Max's Story
Flash back to November 2014, Max's parents wrote this letter to their friends & family to share the diagnosis of their unborn son...
  
Tiffany and I want to fill you; our family, friends, and community in on what is going to be the next step in our life. We are just over the halfway mark of our pregnancy with our first born, and want to tell you a bit about our journey so far. Tiffany and I went to get an early ultrasound at 12 weeks so that we could see if she was having twins because she was showing really early. When you sign up for the early ultrasound, it is accompanied with some “extra” genetic testing, something called a Quad Screen. We have said from the start that we did not want to create paranoia and see what our risks were for any of the tests that they screen for, we really just wanted to see the baby early. We went in and saw our little miracle, ten fingers and ten toes, and were on our way. The second part of the test was having her blood drawn around 16 weeks.  Tiffany went for her blood work, then a week later we got a call saying that there was an error with the blood work and that it had to be repeated.   So Tiffany went in for another blood draw.  One week later we received a call from our midwife saying that the quad screen came back 3-5% out of the normal range and that we had to see a genetic counselor at Umass for further explanation and testing. At first this was really scary, then when doing some research on our own, we learned that the results of the Quad screen were only 85% accurate.  Only being 3-5% out of the norm, and with an 85% accuracy of that, we still had very little chance of anything being wrong. We kept this news quiet because we didn’t want to worry any of our immediate family because everything was just chance.  We have always trusted the process that things will work out, and it always have for us. 
We drove to Umass for our appointment with the Genetic Counselor.   Upon arrival, we learned they would be performing another ultrasound.  The second ultrasound was a lot longer, we were in the room for a long time, and saw every detail of our baby. They could even tell us the gender, but we did not want to find out, so we looked away and they took notes.  Immediately following the ultrasound, we met with a genetic counselor. She studied our ultrasound and previous blood work and talked to us about what we were at risk for, we had a 1/20 chance of having a baby with Down syndrome. She talked to us about Trisomy 21.  Trisomy 21 is when Meiosis happens between the sperm and the egg, and when the duplicate copy of each of the 46 chromosomes happens, sometimes the 21st chromosome gets stuck together and pulls to one side, so another 21st chromosome is created, thus having 3 units of the 21st chromosome. Down syndrome is an outlier in nature, and parent’s genetics do not have a large influence, it is just something that happens every 1/691 times when a cell’s chromosomes split. The counselor also explained a “soft marker” that showed up in our ultrasound.  Our baby had “bright bowels”, known as Fetal Echogenic Bowel.  This soft marker was an indicator of Down syndrome (a 1 in 20 chance).  Fetal Echogenic Bowel means that the bowels or intestines show up a little bit brighter on the ultrasound than usual, so they take note and follow it throughout the pregnancy. Because of the results of our blood work and our ultrasound, our genetic counselor explained our options for further testing.  We could do an amniocentesis, where they draw through the placenta to get child cells and DNA, or we could go with a non-invasive test called Cell Free DNA analysis, also known as Maternity 21. We said from the start we did not want to do the amniocentesis, we just didn’t feel comfortable with the risk of miscarriage to the baby (1/100 chance). We choose the Maternity 21 test. The test takes a look at the mothers blood and for every 20 parts mothers blood/DNA, there is 1 part our child’s blood/DNA. The test is 95-99% accurate. Tiffany got more blood drawn, and they said they would call us with the results in 7-10 days.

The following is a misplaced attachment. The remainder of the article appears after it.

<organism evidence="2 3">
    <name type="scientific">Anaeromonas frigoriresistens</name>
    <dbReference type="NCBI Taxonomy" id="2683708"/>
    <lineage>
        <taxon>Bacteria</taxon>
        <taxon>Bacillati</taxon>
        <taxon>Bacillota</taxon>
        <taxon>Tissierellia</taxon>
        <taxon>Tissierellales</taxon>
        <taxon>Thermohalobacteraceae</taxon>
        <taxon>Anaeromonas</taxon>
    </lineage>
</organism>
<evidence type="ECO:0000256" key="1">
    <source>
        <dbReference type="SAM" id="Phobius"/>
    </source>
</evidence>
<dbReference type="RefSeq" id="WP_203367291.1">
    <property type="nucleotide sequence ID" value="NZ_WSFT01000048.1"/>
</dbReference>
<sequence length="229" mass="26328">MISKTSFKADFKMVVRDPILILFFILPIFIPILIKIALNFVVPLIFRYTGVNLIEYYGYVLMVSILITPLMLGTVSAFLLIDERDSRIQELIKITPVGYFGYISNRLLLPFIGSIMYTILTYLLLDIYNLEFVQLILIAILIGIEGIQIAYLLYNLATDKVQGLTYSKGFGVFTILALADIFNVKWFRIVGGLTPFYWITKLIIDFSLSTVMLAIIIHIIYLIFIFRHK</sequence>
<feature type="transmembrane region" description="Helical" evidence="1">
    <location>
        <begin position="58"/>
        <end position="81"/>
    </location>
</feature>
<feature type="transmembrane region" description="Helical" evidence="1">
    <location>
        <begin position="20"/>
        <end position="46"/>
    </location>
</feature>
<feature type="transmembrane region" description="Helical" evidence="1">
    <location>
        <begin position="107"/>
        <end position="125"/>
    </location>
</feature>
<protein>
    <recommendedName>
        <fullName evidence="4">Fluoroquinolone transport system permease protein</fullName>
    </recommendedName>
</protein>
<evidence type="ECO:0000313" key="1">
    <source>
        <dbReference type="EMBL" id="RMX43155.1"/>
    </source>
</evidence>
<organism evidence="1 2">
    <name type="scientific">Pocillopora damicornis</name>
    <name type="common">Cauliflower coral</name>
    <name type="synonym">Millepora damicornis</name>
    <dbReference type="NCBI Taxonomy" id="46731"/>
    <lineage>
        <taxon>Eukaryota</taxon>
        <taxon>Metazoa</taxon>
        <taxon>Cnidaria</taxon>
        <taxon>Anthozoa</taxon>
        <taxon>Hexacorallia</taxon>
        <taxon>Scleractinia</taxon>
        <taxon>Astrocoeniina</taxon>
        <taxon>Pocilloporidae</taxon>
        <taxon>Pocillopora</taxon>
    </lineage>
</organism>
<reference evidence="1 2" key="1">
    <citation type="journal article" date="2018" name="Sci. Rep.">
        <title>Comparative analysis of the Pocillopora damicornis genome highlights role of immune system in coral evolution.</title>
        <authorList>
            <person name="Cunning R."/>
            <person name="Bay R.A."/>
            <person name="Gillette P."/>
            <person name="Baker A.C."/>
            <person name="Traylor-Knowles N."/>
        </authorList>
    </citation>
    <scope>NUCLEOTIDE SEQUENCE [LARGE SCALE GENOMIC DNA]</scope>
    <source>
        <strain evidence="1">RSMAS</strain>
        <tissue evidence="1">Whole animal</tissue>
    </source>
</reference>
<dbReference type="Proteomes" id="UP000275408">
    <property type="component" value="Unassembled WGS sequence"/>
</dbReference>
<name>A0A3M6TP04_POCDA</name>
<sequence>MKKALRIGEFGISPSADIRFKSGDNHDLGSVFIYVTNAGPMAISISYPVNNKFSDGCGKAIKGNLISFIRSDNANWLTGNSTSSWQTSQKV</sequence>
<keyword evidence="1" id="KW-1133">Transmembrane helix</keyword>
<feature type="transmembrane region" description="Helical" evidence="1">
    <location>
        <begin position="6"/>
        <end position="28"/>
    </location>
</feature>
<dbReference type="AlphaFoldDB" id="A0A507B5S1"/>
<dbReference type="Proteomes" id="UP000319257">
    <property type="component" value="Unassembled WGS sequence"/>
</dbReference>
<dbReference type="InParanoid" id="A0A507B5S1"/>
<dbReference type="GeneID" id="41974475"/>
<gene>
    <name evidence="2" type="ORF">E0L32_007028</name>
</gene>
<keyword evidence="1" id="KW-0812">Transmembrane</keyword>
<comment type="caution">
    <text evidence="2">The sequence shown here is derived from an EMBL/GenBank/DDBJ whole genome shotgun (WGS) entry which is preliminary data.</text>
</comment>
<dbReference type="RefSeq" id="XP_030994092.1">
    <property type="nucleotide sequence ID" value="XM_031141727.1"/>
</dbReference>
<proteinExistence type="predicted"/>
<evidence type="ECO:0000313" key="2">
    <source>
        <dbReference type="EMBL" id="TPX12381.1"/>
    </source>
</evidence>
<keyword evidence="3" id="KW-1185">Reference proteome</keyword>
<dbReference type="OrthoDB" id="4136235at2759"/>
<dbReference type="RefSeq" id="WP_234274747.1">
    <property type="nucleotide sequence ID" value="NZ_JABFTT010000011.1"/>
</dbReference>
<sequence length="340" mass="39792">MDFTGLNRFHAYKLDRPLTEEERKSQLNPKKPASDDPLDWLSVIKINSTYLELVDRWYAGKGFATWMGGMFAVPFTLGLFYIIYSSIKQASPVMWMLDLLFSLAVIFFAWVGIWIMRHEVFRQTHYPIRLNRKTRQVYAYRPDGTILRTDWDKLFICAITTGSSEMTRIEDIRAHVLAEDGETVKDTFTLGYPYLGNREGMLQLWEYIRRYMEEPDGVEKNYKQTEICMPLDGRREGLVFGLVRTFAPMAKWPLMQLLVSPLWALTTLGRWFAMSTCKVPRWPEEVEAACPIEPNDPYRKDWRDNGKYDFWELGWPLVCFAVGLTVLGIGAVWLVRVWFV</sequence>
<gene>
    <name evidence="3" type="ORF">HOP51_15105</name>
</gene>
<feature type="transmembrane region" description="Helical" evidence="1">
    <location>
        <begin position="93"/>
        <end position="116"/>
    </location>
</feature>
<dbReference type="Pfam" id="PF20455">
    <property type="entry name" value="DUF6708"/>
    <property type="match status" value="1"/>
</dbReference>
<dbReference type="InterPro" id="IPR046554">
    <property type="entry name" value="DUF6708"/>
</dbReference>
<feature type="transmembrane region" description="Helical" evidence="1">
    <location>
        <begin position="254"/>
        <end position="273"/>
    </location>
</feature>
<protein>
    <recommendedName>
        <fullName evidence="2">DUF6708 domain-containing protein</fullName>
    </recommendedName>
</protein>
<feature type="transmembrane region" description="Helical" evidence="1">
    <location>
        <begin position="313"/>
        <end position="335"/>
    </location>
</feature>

Those 7 days were long and suspenseful.  On Tuesday morning, Nov. 4th at around 10:30am, we received the phone call we had been waiting for from our genetic counselor.  She shared with us the results of our test, they came back positive for Trisomy 21 and that we are going to have a baby with Down syndrome.  At first this news was breath taking.  We didn’t know what to feel or think.  We were both just trying to absorb the information and a million thoughts were racing through our heads.  What would this mean for both the baby and Tiffany during pregnancy and delivery?  What medical conditions would our baby have to face in the future?  How would our family and friends respond to the news?  What type of life would our child have?  Would they be able to attend normal schools? And the list continued…